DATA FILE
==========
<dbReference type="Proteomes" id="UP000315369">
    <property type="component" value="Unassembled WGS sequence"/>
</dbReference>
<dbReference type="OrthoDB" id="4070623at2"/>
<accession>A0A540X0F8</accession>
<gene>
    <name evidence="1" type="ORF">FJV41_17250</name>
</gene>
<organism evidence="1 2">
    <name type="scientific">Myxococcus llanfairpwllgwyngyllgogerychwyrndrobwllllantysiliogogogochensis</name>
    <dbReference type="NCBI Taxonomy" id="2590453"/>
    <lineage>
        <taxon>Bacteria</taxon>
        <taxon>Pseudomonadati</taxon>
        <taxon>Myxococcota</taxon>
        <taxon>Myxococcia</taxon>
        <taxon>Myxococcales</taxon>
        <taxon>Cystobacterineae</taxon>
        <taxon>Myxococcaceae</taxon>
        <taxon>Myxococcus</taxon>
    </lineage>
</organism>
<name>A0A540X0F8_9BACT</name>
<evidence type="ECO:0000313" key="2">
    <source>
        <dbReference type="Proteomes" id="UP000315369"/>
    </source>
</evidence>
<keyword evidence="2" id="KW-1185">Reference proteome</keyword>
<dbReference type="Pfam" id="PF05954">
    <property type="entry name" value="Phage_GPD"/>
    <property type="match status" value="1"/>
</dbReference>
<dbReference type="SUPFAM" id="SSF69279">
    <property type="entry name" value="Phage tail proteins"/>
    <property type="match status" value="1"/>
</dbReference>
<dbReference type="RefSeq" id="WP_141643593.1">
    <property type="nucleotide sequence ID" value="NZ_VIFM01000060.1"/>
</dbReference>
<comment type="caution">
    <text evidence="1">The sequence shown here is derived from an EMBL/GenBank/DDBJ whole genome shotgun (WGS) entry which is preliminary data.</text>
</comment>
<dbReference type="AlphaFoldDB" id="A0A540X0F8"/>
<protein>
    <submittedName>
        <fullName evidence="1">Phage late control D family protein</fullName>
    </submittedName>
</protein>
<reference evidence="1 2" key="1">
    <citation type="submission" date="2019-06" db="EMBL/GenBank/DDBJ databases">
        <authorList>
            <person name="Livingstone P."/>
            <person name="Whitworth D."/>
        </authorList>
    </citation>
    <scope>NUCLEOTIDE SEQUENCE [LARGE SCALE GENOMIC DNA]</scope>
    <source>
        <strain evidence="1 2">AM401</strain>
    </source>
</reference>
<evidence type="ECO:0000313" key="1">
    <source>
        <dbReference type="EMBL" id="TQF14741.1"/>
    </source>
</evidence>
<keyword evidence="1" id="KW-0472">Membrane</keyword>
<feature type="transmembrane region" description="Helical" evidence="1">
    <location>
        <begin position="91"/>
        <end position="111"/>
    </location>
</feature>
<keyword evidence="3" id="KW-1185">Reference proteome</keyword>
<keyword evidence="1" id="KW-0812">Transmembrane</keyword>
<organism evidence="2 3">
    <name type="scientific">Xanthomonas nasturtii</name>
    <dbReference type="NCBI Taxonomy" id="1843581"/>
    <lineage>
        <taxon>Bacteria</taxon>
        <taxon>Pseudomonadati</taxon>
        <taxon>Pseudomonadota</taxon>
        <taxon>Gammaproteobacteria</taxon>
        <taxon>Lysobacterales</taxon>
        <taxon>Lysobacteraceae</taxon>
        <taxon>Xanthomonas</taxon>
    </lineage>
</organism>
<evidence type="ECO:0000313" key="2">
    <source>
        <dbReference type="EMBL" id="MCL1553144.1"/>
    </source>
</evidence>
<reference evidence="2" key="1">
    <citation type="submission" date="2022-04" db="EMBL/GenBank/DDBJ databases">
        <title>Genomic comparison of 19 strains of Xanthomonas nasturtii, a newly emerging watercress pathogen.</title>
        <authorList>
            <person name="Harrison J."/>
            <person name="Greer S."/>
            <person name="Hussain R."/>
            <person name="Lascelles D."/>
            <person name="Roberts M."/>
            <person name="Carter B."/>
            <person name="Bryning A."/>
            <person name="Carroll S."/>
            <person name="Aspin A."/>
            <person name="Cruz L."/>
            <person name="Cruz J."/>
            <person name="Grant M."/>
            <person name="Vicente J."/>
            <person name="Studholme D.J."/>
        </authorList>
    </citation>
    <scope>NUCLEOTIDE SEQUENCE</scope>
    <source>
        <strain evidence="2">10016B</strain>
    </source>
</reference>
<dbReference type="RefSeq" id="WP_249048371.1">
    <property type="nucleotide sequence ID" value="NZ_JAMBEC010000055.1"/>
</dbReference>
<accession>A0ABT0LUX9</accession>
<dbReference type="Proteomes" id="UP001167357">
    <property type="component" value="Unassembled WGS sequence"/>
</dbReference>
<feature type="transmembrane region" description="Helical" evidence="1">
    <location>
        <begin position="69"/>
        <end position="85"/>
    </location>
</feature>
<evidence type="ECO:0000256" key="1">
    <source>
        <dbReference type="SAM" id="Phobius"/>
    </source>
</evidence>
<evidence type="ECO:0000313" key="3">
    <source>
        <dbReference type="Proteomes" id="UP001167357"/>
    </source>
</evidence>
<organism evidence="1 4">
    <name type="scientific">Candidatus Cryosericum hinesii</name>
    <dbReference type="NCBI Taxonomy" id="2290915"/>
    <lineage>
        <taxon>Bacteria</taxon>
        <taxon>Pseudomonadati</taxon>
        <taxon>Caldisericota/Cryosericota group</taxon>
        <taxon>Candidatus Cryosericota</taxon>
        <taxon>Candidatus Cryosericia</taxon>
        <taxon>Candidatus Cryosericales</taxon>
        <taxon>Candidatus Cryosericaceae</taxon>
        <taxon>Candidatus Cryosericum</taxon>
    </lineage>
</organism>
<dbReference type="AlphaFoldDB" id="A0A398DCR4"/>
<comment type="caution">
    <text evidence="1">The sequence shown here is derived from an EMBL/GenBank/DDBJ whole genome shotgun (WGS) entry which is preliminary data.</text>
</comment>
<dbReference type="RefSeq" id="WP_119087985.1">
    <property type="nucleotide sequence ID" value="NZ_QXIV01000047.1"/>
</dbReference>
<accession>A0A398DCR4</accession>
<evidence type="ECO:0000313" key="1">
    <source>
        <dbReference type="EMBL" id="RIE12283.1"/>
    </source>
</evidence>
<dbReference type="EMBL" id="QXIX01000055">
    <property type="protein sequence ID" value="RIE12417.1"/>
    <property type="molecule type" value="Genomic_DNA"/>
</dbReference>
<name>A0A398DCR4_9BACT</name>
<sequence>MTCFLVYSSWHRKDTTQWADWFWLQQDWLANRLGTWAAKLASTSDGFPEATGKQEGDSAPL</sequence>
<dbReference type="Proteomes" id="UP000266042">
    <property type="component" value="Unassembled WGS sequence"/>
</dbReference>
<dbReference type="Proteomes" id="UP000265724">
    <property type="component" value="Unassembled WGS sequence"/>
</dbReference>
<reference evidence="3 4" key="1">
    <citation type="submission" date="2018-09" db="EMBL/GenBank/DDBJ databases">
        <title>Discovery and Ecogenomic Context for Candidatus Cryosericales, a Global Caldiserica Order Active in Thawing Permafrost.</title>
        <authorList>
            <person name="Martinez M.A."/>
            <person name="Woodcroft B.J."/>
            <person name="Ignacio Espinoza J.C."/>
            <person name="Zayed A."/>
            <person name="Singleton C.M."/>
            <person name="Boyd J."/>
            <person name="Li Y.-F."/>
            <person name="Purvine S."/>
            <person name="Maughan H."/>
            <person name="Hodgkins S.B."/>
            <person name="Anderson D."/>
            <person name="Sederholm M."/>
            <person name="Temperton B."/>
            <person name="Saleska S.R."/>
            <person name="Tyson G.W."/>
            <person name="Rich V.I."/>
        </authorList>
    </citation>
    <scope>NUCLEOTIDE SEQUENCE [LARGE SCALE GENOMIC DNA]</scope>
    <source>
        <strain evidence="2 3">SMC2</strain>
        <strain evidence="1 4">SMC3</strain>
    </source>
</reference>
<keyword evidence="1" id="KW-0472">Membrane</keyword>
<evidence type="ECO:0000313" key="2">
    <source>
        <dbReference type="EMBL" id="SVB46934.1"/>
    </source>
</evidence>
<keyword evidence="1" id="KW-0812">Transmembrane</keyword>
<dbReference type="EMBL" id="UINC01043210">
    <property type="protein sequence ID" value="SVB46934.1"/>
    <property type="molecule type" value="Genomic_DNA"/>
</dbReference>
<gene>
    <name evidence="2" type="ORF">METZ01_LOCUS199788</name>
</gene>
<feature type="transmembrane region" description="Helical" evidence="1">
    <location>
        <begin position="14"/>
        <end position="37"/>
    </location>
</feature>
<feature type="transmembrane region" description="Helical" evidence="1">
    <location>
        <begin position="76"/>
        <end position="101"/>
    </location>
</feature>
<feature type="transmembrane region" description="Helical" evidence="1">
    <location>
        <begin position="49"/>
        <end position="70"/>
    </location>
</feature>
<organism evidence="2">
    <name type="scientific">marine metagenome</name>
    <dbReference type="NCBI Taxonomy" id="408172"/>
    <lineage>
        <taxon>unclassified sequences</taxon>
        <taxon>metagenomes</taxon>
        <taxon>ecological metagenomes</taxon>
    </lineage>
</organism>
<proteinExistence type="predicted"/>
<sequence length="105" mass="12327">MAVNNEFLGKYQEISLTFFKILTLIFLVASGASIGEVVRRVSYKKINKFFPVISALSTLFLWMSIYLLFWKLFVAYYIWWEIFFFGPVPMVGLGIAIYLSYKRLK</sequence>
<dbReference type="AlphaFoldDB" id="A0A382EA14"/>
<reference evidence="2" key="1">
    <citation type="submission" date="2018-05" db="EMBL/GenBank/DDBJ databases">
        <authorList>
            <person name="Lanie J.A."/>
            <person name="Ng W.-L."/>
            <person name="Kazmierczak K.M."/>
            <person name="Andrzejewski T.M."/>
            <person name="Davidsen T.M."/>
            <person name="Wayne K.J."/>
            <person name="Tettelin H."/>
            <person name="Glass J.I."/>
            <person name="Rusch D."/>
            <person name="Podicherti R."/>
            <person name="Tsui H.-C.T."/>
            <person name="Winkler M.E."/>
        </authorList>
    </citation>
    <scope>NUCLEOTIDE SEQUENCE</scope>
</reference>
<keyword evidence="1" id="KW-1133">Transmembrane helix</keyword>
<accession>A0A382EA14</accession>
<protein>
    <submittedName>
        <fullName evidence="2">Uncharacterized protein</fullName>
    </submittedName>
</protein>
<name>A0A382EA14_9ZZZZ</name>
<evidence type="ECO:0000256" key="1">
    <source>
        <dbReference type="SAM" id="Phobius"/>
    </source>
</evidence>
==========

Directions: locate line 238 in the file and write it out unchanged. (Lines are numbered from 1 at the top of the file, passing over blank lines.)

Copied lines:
        <end position="70"/>